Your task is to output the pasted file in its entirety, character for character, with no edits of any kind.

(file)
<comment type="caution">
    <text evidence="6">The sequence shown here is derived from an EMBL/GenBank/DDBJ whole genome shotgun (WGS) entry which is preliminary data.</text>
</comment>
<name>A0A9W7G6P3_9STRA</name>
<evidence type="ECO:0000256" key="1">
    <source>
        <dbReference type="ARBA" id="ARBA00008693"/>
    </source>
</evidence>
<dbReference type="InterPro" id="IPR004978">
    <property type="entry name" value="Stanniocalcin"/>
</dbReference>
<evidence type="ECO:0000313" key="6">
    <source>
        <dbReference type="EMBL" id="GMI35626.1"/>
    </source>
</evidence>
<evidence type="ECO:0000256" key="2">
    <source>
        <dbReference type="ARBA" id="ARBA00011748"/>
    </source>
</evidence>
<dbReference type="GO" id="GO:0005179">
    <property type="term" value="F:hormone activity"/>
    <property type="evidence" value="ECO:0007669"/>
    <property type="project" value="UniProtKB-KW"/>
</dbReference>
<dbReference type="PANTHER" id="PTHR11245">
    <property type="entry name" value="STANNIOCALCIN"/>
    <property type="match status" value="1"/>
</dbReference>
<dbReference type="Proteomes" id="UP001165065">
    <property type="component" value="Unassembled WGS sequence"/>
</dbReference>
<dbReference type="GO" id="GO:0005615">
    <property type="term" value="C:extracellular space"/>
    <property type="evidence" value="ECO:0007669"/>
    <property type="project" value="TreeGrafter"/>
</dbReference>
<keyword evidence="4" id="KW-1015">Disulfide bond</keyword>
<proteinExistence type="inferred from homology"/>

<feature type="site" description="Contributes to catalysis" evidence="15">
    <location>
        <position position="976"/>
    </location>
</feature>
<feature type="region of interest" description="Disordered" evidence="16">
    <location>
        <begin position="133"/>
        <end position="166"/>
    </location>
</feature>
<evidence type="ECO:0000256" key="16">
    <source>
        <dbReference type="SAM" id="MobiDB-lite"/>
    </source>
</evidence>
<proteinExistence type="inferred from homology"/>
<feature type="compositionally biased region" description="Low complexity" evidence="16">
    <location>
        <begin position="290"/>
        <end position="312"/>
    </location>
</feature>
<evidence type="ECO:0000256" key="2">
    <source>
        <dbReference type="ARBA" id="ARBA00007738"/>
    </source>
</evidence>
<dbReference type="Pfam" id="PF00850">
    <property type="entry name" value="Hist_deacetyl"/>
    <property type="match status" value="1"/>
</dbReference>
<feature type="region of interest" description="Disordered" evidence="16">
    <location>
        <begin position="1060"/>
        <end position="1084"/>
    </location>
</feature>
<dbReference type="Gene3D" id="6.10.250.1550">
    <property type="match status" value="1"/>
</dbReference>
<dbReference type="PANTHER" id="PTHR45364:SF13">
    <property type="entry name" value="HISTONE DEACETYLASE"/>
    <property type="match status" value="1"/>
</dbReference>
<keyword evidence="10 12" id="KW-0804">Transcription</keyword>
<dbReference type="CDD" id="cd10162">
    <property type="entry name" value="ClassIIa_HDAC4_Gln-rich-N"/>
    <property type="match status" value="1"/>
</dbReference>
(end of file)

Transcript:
<comment type="caution">
    <text evidence="6">The sequence shown here is derived from an EMBL/GenBank/DDBJ whole genome shotgun (WGS) entry which is preliminary data.</text>
</comment>
<name>A0A9W7G6P3_9STRA</name>
<evidence type="ECO:0000256" key="1">
    <source>
        <dbReference type="ARBA" id="ARBA00008693"/>
    </source>
</evidence>
<dbReference type="InterPro" id="IPR004978">
    <property type="entry name" value="Stanniocalcin"/>
</dbReference>
<evidence type="ECO:0000313" key="6">
    <source>
        <dbReference type="EMBL" id="GMI35626.1"/>
    </source>
</evidence>
<evidence type="ECO:0000256" key="2">
    <source>
        <dbReference type="ARBA" id="ARBA00011748"/>
    </source>
</evidence>
<dbReference type="GO" id="GO:0005179">
    <property type="term" value="F:hormone activity"/>
    <property type="evidence" value="ECO:0007669"/>
    <property type="project" value="UniProtKB-KW"/>
</dbReference>
<dbReference type="PANTHER" id="PTHR11245">
    <property type="entry name" value="STANNIOCALCIN"/>
    <property type="match status" value="1"/>
</dbReference>
<dbReference type="Proteomes" id="UP001165065">
    <property type="component" value="Unassembled WGS sequence"/>
</dbReference>
<dbReference type="GO" id="GO:0005615">
    <property type="term" value="C:extracellular space"/>
    <property type="evidence" value="ECO:0007669"/>
    <property type="project" value="TreeGrafter"/>
</dbReference>
<keyword evidence="4" id="KW-1015">Disulfide bond</keyword>
<proteinExistence type="inferred from homology"/>

<feature type="site" description="Contributes to catalysis" evidence="15">
    <location>
        <position position="976"/>
    </location>
</feature>
<feature type="region of interest" description="Disordered" evidence="16">
    <location>
        <begin position="133"/>
        <end position="166"/>
    </location>
</feature>
<evidence type="ECO:0000256" key="16">
    <source>
        <dbReference type="SAM" id="MobiDB-lite"/>
    </source>
</evidence>
<proteinExistence type="inferred from homology"/>
<feature type="compositionally biased region" description="Low complexity" evidence="16">
    <location>
        <begin position="290"/>
        <end position="312"/>
    </location>
</feature>
<evidence type="ECO:0000256" key="2">
    <source>
        <dbReference type="ARBA" id="ARBA00007738"/>
    </source>
</evidence>
<dbReference type="Pfam" id="PF00850">
    <property type="entry name" value="Hist_deacetyl"/>
    <property type="match status" value="1"/>
</dbReference>
<feature type="region of interest" description="Disordered" evidence="16">
    <location>
        <begin position="1060"/>
        <end position="1084"/>
    </location>
</feature>
<dbReference type="Gene3D" id="6.10.250.1550">
    <property type="match status" value="1"/>
</dbReference>
<dbReference type="PANTHER" id="PTHR45364:SF13">
    <property type="entry name" value="HISTONE DEACETYLASE"/>
    <property type="match status" value="1"/>
</dbReference>
<keyword evidence="10 12" id="KW-0804">Transcription</keyword>
<dbReference type="CDD" id="cd10162">
    <property type="entry name" value="ClassIIa_HDAC4_Gln-rich-N"/>
    <property type="match status" value="1"/>
</dbReference>